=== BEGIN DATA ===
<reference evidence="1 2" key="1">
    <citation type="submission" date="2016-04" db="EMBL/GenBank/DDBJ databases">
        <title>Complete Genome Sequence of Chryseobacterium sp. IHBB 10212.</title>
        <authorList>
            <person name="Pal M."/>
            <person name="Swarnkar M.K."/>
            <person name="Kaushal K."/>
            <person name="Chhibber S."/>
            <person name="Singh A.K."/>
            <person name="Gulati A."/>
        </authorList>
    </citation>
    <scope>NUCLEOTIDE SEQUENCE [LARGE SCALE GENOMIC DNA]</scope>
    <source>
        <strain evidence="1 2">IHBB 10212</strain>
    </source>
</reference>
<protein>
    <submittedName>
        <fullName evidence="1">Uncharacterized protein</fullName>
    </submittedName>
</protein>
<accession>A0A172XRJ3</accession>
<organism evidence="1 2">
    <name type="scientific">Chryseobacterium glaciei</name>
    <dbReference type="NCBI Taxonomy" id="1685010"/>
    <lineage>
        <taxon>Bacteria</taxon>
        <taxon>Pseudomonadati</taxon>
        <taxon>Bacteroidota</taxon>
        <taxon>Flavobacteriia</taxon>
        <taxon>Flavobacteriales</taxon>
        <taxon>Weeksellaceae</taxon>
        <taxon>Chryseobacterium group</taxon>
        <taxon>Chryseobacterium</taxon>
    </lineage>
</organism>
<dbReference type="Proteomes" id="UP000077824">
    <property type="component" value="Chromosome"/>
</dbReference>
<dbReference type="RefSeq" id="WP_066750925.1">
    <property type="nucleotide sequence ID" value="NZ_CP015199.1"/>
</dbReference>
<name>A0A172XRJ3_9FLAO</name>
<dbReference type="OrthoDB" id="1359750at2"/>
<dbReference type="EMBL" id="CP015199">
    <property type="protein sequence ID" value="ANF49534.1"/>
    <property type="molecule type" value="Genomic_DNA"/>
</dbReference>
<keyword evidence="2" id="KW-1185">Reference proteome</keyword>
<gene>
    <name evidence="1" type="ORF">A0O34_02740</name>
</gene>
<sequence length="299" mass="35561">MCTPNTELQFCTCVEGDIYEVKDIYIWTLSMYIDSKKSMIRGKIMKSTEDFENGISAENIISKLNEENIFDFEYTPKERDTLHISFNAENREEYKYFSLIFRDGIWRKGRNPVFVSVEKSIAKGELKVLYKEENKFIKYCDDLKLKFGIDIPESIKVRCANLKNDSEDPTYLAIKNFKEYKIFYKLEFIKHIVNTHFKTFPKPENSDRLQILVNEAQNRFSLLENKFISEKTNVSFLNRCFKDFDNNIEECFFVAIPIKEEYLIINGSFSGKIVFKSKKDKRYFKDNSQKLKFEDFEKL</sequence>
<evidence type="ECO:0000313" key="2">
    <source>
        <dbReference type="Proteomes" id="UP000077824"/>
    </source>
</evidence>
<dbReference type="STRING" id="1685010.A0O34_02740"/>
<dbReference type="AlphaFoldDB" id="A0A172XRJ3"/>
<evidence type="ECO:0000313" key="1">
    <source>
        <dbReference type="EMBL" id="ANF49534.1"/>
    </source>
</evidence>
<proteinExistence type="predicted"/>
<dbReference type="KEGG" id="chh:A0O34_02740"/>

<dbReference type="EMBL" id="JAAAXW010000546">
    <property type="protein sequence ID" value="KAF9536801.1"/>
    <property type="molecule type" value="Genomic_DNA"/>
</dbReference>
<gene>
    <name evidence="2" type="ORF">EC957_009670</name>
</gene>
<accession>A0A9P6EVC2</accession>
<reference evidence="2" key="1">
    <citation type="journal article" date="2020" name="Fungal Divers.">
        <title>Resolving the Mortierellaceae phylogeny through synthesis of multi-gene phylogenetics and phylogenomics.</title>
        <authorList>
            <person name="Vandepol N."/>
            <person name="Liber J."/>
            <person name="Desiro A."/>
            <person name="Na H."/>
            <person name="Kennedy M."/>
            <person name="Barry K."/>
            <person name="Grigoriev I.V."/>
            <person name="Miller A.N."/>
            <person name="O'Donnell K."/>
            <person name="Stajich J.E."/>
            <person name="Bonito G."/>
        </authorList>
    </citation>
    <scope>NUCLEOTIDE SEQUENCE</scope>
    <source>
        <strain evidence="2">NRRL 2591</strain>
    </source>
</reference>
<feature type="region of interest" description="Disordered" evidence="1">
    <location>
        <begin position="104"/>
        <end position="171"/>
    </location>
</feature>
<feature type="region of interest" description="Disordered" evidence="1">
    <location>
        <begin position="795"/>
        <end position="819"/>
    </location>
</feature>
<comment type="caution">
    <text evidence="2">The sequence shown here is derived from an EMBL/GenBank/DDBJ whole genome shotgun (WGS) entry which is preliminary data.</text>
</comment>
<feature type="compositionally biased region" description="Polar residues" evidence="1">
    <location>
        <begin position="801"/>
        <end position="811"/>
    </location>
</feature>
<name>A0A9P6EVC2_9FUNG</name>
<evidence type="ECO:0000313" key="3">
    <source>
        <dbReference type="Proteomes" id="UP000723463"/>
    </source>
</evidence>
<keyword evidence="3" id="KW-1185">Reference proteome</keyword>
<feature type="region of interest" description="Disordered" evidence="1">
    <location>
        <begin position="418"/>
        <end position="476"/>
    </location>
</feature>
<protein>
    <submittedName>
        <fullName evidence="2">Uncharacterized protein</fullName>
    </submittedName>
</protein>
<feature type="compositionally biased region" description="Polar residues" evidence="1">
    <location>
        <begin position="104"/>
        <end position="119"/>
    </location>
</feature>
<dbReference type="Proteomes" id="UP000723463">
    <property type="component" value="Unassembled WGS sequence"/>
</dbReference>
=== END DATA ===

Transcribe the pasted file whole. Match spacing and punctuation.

<reference evidence="1 2" key="1">
    <citation type="submission" date="2016-04" db="EMBL/GenBank/DDBJ databases">
        <title>Complete Genome Sequence of Chryseobacterium sp. IHBB 10212.</title>
        <authorList>
            <person name="Pal M."/>
            <person name="Swarnkar M.K."/>
            <person name="Kaushal K."/>
            <person name="Chhibber S."/>
            <person name="Singh A.K."/>
            <person name="Gulati A."/>
        </authorList>
    </citation>
    <scope>NUCLEOTIDE SEQUENCE [LARGE SCALE GENOMIC DNA]</scope>
    <source>
        <strain evidence="1 2">IHBB 10212</strain>
    </source>
</reference>
<protein>
    <submittedName>
        <fullName evidence="1">Uncharacterized protein</fullName>
    </submittedName>
</protein>
<accession>A0A172XRJ3</accession>
<organism evidence="1 2">
    <name type="scientific">Chryseobacterium glaciei</name>
    <dbReference type="NCBI Taxonomy" id="1685010"/>
    <lineage>
        <taxon>Bacteria</taxon>
        <taxon>Pseudomonadati</taxon>
        <taxon>Bacteroidota</taxon>
        <taxon>Flavobacteriia</taxon>
        <taxon>Flavobacteriales</taxon>
        <taxon>Weeksellaceae</taxon>
        <taxon>Chryseobacterium group</taxon>
        <taxon>Chryseobacterium</taxon>
    </lineage>
</organism>
<dbReference type="Proteomes" id="UP000077824">
    <property type="component" value="Chromosome"/>
</dbReference>
<dbReference type="RefSeq" id="WP_066750925.1">
    <property type="nucleotide sequence ID" value="NZ_CP015199.1"/>
</dbReference>
<name>A0A172XRJ3_9FLAO</name>
<dbReference type="OrthoDB" id="1359750at2"/>
<dbReference type="EMBL" id="CP015199">
    <property type="protein sequence ID" value="ANF49534.1"/>
    <property type="molecule type" value="Genomic_DNA"/>
</dbReference>
<keyword evidence="2" id="KW-1185">Reference proteome</keyword>
<gene>
    <name evidence="1" type="ORF">A0O34_02740</name>
</gene>
<sequence length="299" mass="35561">MCTPNTELQFCTCVEGDIYEVKDIYIWTLSMYIDSKKSMIRGKIMKSTEDFENGISAENIISKLNEENIFDFEYTPKERDTLHISFNAENREEYKYFSLIFRDGIWRKGRNPVFVSVEKSIAKGELKVLYKEENKFIKYCDDLKLKFGIDIPESIKVRCANLKNDSEDPTYLAIKNFKEYKIFYKLEFIKHIVNTHFKTFPKPENSDRLQILVNEAQNRFSLLENKFISEKTNVSFLNRCFKDFDNNIEECFFVAIPIKEEYLIINGSFSGKIVFKSKKDKRYFKDNSQKLKFEDFEKL</sequence>
<evidence type="ECO:0000313" key="2">
    <source>
        <dbReference type="Proteomes" id="UP000077824"/>
    </source>
</evidence>
<dbReference type="STRING" id="1685010.A0O34_02740"/>
<dbReference type="AlphaFoldDB" id="A0A172XRJ3"/>
<evidence type="ECO:0000313" key="1">
    <source>
        <dbReference type="EMBL" id="ANF49534.1"/>
    </source>
</evidence>
<proteinExistence type="predicted"/>
<dbReference type="KEGG" id="chh:A0O34_02740"/>

<dbReference type="EMBL" id="JAAAXW010000546">
    <property type="protein sequence ID" value="KAF9536801.1"/>
    <property type="molecule type" value="Genomic_DNA"/>
</dbReference>
<gene>
    <name evidence="2" type="ORF">EC957_009670</name>
</gene>
<accession>A0A9P6EVC2</accession>
<reference evidence="2" key="1">
    <citation type="journal article" date="2020" name="Fungal Divers.">
        <title>Resolving the Mortierellaceae phylogeny through synthesis of multi-gene phylogenetics and phylogenomics.</title>
        <authorList>
            <person name="Vandepol N."/>
            <person name="Liber J."/>
            <person name="Desiro A."/>
            <person name="Na H."/>
            <person name="Kennedy M."/>
            <person name="Barry K."/>
            <person name="Grigoriev I.V."/>
            <person name="Miller A.N."/>
            <person name="O'Donnell K."/>
            <person name="Stajich J.E."/>
            <person name="Bonito G."/>
        </authorList>
    </citation>
    <scope>NUCLEOTIDE SEQUENCE</scope>
    <source>
        <strain evidence="2">NRRL 2591</strain>
    </source>
</reference>
<feature type="region of interest" description="Disordered" evidence="1">
    <location>
        <begin position="104"/>
        <end position="171"/>
    </location>
</feature>
<feature type="region of interest" description="Disordered" evidence="1">
    <location>
        <begin position="795"/>
        <end position="819"/>
    </location>
</feature>
<comment type="caution">
    <text evidence="2">The sequence shown here is derived from an EMBL/GenBank/DDBJ whole genome shotgun (WGS) entry which is preliminary data.</text>
</comment>
<feature type="compositionally biased region" description="Polar residues" evidence="1">
    <location>
        <begin position="801"/>
        <end position="811"/>
    </location>
</feature>
<name>A0A9P6EVC2_9FUNG</name>
<evidence type="ECO:0000313" key="3">
    <source>
        <dbReference type="Proteomes" id="UP000723463"/>
    </source>
</evidence>
<keyword evidence="3" id="KW-1185">Reference proteome</keyword>
<feature type="region of interest" description="Disordered" evidence="1">
    <location>
        <begin position="418"/>
        <end position="476"/>
    </location>
</feature>
<protein>
    <submittedName>
        <fullName evidence="2">Uncharacterized protein</fullName>
    </submittedName>
</protein>
<feature type="compositionally biased region" description="Polar residues" evidence="1">
    <location>
        <begin position="104"/>
        <end position="119"/>
    </location>
</feature>
<dbReference type="Proteomes" id="UP000723463">
    <property type="component" value="Unassembled WGS sequence"/>
</dbReference>